Author:Anna Niedźwiedź (Jagiellonian University)
Paper short abstract:
The paper discusses an example of Catholic community from central Ghana and reveals how European-based concept of the sacred is adopted and adapted to local circumstances. Specific practices will be analyzed problematizing the concept of inculturation as perceived by clergy and experienced by people
Paper long abstract:
Catholic idea of the sacred (and of religion, and spirituality) originally was being constructed within the framework of European cultures and traditions, as well as European-grounded philosophy. However, recent centuries brought expansion of new, significant non-European developments within Catholicism. As one of the global religious denominations Catholicism is widespread and lived in various continents, adapting and being adopted to local traditions, symbols, myths, concepts and worldviews.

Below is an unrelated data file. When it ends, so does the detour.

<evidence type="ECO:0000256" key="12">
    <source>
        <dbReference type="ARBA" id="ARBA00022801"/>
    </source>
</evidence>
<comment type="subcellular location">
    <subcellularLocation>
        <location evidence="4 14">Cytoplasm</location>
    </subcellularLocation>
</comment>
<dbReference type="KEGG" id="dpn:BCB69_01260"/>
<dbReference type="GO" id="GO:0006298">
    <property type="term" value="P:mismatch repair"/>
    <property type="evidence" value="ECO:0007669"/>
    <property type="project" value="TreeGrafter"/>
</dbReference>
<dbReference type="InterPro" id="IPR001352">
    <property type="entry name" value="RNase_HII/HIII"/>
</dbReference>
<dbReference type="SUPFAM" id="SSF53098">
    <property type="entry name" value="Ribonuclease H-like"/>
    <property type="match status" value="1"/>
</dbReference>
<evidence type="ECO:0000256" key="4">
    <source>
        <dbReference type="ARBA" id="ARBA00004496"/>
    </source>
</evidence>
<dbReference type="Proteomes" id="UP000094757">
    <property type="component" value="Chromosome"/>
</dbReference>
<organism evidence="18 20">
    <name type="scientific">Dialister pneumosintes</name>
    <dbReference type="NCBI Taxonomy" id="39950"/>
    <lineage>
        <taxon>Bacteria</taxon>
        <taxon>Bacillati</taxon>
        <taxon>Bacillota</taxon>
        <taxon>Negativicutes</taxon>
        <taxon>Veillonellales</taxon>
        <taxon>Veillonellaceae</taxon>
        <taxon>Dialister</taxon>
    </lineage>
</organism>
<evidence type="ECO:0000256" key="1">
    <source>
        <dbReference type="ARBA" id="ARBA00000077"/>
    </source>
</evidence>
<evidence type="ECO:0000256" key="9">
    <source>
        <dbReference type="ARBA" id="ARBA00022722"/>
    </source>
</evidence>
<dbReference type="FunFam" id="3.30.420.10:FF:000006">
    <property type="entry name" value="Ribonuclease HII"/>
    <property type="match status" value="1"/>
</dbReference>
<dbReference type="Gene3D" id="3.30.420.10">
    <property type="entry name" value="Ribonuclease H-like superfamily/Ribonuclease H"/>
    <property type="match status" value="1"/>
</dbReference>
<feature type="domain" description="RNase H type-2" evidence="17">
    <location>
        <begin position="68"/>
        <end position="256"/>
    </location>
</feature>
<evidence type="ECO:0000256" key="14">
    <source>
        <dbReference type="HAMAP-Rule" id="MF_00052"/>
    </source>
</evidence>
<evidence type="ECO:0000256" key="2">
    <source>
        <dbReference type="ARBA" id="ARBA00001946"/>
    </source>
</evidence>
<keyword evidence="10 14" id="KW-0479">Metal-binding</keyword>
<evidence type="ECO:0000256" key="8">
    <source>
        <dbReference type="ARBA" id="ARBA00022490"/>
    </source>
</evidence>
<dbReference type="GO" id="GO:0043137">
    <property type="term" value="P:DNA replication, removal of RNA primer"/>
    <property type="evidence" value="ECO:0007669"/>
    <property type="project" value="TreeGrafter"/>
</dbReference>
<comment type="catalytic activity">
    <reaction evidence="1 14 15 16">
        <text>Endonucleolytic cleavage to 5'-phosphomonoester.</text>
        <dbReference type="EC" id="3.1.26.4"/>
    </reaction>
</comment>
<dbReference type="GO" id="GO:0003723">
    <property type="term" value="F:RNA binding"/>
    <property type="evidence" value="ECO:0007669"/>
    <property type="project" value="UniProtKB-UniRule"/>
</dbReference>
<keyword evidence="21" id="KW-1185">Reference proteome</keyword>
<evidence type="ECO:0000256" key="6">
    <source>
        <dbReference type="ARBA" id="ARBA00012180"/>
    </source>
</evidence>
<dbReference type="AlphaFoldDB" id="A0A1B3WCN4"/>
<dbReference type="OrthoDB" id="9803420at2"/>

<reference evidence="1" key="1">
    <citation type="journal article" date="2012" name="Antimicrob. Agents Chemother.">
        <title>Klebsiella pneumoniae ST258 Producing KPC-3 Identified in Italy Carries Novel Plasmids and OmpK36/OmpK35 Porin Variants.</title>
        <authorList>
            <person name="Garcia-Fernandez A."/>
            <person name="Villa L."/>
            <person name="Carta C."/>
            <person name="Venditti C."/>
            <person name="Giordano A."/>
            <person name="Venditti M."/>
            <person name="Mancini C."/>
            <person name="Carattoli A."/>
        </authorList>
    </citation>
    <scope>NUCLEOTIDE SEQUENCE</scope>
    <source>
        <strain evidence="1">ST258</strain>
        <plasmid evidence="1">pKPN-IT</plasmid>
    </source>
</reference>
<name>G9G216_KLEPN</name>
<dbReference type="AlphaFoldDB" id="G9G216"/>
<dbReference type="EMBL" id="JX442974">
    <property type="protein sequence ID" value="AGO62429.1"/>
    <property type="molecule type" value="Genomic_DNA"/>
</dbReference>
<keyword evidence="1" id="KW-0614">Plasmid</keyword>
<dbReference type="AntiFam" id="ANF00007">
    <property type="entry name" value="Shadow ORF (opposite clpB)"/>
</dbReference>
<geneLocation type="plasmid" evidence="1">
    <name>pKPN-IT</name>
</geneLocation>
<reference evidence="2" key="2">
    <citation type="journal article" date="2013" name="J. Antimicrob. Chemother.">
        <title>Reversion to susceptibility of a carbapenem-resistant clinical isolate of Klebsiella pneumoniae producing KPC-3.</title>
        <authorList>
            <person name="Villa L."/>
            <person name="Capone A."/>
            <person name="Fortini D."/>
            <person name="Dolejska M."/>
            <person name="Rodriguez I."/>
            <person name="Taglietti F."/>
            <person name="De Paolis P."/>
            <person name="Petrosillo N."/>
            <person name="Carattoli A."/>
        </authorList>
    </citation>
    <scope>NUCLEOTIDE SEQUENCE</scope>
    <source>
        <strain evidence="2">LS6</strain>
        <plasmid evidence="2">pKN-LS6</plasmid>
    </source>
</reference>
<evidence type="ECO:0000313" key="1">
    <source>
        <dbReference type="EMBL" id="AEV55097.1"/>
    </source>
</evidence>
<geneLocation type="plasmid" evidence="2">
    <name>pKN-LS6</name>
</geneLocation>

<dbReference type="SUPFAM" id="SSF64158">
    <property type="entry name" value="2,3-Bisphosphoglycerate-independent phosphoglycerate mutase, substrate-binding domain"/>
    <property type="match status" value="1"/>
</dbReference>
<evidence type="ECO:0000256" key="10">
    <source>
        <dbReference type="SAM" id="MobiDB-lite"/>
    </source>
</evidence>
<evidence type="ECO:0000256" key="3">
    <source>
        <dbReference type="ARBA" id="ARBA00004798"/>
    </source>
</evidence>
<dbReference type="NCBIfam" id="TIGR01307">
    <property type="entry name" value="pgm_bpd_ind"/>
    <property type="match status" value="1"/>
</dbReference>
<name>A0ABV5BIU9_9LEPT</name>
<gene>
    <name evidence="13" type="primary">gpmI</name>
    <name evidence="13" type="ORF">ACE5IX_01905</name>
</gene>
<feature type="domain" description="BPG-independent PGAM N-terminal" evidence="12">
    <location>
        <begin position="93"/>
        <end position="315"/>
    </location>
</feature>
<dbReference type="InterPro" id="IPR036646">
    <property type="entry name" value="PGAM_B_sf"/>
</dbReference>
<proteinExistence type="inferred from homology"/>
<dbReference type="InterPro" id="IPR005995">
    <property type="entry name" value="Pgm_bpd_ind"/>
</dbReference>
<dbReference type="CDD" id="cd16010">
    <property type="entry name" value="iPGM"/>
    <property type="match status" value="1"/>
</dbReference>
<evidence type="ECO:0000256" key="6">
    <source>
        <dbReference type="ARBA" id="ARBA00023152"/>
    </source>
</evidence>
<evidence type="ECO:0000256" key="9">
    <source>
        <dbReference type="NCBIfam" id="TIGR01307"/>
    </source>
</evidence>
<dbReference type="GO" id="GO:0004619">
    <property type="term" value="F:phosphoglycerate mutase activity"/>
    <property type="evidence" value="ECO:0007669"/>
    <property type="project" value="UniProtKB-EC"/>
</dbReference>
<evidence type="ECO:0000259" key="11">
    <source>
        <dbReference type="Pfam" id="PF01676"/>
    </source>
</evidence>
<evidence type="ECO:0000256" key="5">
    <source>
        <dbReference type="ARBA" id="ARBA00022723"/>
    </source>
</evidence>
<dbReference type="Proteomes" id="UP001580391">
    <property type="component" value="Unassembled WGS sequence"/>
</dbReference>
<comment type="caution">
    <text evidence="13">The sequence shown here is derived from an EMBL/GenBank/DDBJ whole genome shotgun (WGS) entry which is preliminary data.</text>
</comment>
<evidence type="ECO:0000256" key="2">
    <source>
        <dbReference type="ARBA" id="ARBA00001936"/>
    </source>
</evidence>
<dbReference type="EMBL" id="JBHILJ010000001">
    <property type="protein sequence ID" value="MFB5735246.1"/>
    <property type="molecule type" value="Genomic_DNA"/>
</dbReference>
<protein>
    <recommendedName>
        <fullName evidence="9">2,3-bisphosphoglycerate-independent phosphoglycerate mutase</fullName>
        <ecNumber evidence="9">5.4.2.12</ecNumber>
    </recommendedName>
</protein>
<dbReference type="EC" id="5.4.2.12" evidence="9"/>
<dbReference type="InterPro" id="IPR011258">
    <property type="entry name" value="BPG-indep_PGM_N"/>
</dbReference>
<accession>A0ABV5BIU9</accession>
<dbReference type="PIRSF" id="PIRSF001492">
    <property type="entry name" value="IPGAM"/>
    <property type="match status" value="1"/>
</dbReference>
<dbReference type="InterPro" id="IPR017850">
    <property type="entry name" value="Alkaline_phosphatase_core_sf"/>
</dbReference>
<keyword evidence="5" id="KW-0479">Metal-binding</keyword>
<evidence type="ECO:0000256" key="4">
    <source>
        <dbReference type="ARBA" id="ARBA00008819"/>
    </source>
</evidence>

This paper seeks an answer for the question how exemplary contemporary African Catholic community adapts, transforms, and adjusts the Catholic concept of the sacred (as well as religion and spirituality) to its local circumstances, cosmological and anthropological concepts, living conditions, local landscape, worldview, ritual patterns, bodily expressions etc. On one hand I will discuss the concept of inculturation as perceived and implemented by missionary and local (Ghanaian) clergy. On the other hand I will present how on the ground ideas conceived within a framework of inculturation are additionally reframed, redefined, and reinterpreted or even misunderstood and rejected.
The data used in this paper are based on ethnographic field research among Catholics from Brong Ahafo region in Ghana. I will focus on specific examples representing various ways of reframing the sacred, including the spatial localization of the sacred (e.g. creation of the local grotto as a new sacred space), ritualistic encounters with the sacred (combining traditional festivals with Christian feast and rites), as well as bodily practices modeling spiritual experiences.
Fluidity, mobility and versatility of the sacred